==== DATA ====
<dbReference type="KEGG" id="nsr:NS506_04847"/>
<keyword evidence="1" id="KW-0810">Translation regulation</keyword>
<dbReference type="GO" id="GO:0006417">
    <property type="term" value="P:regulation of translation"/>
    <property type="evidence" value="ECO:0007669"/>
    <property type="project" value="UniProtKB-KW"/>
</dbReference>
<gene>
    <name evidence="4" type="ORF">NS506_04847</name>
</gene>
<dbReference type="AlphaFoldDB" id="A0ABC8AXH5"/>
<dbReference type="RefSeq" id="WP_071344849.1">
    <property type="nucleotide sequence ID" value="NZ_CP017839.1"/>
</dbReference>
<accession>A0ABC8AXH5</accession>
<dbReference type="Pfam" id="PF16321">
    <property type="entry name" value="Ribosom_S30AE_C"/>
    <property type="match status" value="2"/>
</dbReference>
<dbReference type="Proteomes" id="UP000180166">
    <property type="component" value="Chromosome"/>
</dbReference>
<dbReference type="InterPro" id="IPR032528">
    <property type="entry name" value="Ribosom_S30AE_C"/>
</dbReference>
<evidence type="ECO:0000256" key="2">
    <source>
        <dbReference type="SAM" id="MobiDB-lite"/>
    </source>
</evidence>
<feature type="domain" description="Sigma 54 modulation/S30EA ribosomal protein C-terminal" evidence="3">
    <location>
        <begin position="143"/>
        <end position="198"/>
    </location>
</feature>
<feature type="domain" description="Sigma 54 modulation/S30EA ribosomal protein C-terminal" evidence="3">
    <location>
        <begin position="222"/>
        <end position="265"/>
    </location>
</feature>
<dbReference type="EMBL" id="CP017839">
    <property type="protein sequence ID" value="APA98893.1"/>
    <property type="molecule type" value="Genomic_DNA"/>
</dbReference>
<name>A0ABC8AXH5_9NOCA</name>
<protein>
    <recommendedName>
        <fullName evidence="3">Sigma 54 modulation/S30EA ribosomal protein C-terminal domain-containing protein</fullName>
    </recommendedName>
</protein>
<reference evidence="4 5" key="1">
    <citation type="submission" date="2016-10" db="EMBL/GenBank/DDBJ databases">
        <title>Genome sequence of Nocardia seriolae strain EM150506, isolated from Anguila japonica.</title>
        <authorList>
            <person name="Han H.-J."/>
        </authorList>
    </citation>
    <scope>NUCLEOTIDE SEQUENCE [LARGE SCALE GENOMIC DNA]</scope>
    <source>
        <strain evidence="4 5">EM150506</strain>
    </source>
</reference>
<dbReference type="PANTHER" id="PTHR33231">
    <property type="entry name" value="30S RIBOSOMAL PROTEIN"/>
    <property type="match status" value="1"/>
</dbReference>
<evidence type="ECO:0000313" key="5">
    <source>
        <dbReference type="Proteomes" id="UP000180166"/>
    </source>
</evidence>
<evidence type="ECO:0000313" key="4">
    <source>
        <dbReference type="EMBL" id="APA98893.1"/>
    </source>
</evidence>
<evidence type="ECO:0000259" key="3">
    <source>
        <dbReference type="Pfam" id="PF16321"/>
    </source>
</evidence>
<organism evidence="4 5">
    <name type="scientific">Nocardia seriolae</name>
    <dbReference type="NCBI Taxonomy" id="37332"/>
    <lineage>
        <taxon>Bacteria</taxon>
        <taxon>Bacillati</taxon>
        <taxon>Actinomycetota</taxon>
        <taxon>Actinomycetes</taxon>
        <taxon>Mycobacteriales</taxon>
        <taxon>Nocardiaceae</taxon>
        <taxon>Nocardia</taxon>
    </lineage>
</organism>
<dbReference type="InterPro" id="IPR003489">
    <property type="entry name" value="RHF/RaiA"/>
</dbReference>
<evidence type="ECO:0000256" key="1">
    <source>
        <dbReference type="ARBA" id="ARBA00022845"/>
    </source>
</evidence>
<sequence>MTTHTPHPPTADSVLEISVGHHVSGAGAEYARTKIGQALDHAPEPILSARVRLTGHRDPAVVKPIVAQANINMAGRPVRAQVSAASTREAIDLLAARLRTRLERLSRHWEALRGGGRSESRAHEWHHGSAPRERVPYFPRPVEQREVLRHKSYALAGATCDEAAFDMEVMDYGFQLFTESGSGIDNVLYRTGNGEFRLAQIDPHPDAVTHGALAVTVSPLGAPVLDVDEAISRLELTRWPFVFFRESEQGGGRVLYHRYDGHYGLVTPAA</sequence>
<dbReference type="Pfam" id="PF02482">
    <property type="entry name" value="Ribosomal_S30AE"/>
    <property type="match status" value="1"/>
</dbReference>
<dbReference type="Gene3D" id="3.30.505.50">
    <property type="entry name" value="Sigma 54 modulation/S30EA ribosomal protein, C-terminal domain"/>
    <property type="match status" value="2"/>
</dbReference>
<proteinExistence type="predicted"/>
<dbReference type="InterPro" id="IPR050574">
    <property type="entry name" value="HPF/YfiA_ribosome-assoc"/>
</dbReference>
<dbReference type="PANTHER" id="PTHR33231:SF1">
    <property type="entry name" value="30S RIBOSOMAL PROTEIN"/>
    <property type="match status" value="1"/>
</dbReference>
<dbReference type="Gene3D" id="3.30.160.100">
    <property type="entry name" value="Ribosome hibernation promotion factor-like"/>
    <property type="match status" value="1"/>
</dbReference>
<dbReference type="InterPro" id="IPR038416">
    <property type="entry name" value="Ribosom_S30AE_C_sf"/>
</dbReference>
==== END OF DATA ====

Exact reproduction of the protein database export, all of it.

<dbReference type="KEGG" id="nsr:NS506_04847"/>
<keyword evidence="1" id="KW-0810">Translation regulation</keyword>
<dbReference type="GO" id="GO:0006417">
    <property type="term" value="P:regulation of translation"/>
    <property type="evidence" value="ECO:0007669"/>
    <property type="project" value="UniProtKB-KW"/>
</dbReference>
<gene>
    <name evidence="4" type="ORF">NS506_04847</name>
</gene>
<dbReference type="AlphaFoldDB" id="A0ABC8AXH5"/>
<dbReference type="RefSeq" id="WP_071344849.1">
    <property type="nucleotide sequence ID" value="NZ_CP017839.1"/>
</dbReference>
<accession>A0ABC8AXH5</accession>
<dbReference type="Pfam" id="PF16321">
    <property type="entry name" value="Ribosom_S30AE_C"/>
    <property type="match status" value="2"/>
</dbReference>
<dbReference type="Proteomes" id="UP000180166">
    <property type="component" value="Chromosome"/>
</dbReference>
<dbReference type="InterPro" id="IPR032528">
    <property type="entry name" value="Ribosom_S30AE_C"/>
</dbReference>
<evidence type="ECO:0000256" key="2">
    <source>
        <dbReference type="SAM" id="MobiDB-lite"/>
    </source>
</evidence>
<feature type="domain" description="Sigma 54 modulation/S30EA ribosomal protein C-terminal" evidence="3">
    <location>
        <begin position="143"/>
        <end position="198"/>
    </location>
</feature>
<feature type="domain" description="Sigma 54 modulation/S30EA ribosomal protein C-terminal" evidence="3">
    <location>
        <begin position="222"/>
        <end position="265"/>
    </location>
</feature>
<dbReference type="EMBL" id="CP017839">
    <property type="protein sequence ID" value="APA98893.1"/>
    <property type="molecule type" value="Genomic_DNA"/>
</dbReference>
<name>A0ABC8AXH5_9NOCA</name>
<protein>
    <recommendedName>
        <fullName evidence="3">Sigma 54 modulation/S30EA ribosomal protein C-terminal domain-containing protein</fullName>
    </recommendedName>
</protein>
<reference evidence="4 5" key="1">
    <citation type="submission" date="2016-10" db="EMBL/GenBank/DDBJ databases">
        <title>Genome sequence of Nocardia seriolae strain EM150506, isolated from Anguila japonica.</title>
        <authorList>
            <person name="Han H.-J."/>
        </authorList>
    </citation>
    <scope>NUCLEOTIDE SEQUENCE [LARGE SCALE GENOMIC DNA]</scope>
    <source>
        <strain evidence="4 5">EM150506</strain>
    </source>
</reference>
<dbReference type="PANTHER" id="PTHR33231">
    <property type="entry name" value="30S RIBOSOMAL PROTEIN"/>
    <property type="match status" value="1"/>
</dbReference>
<evidence type="ECO:0000313" key="5">
    <source>
        <dbReference type="Proteomes" id="UP000180166"/>
    </source>
</evidence>
<evidence type="ECO:0000313" key="4">
    <source>
        <dbReference type="EMBL" id="APA98893.1"/>
    </source>
</evidence>
<evidence type="ECO:0000259" key="3">
    <source>
        <dbReference type="Pfam" id="PF16321"/>
    </source>
</evidence>
<organism evidence="4 5">
    <name type="scientific">Nocardia seriolae</name>
    <dbReference type="NCBI Taxonomy" id="37332"/>
    <lineage>
        <taxon>Bacteria</taxon>
        <taxon>Bacillati</taxon>
        <taxon>Actinomycetota</taxon>
        <taxon>Actinomycetes</taxon>
        <taxon>Mycobacteriales</taxon>
        <taxon>Nocardiaceae</taxon>
        <taxon>Nocardia</taxon>
    </lineage>
</organism>
<dbReference type="InterPro" id="IPR003489">
    <property type="entry name" value="RHF/RaiA"/>
</dbReference>
<evidence type="ECO:0000256" key="1">
    <source>
        <dbReference type="ARBA" id="ARBA00022845"/>
    </source>
</evidence>
<sequence>MTTHTPHPPTADSVLEISVGHHVSGAGAEYARTKIGQALDHAPEPILSARVRLTGHRDPAVVKPIVAQANINMAGRPVRAQVSAASTREAIDLLAARLRTRLERLSRHWEALRGGGRSESRAHEWHHGSAPRERVPYFPRPVEQREVLRHKSYALAGATCDEAAFDMEVMDYGFQLFTESGSGIDNVLYRTGNGEFRLAQIDPHPDAVTHGALAVTVSPLGAPVLDVDEAISRLELTRWPFVFFRESEQGGGRVLYHRYDGHYGLVTPAA</sequence>
<dbReference type="Pfam" id="PF02482">
    <property type="entry name" value="Ribosomal_S30AE"/>
    <property type="match status" value="1"/>
</dbReference>
<dbReference type="Gene3D" id="3.30.505.50">
    <property type="entry name" value="Sigma 54 modulation/S30EA ribosomal protein, C-terminal domain"/>
    <property type="match status" value="2"/>
</dbReference>
<proteinExistence type="predicted"/>
<dbReference type="InterPro" id="IPR050574">
    <property type="entry name" value="HPF/YfiA_ribosome-assoc"/>
</dbReference>
<dbReference type="PANTHER" id="PTHR33231:SF1">
    <property type="entry name" value="30S RIBOSOMAL PROTEIN"/>
    <property type="match status" value="1"/>
</dbReference>
<dbReference type="Gene3D" id="3.30.160.100">
    <property type="entry name" value="Ribosome hibernation promotion factor-like"/>
    <property type="match status" value="1"/>
</dbReference>
<dbReference type="InterPro" id="IPR038416">
    <property type="entry name" value="Ribosom_S30AE_C_sf"/>
</dbReference>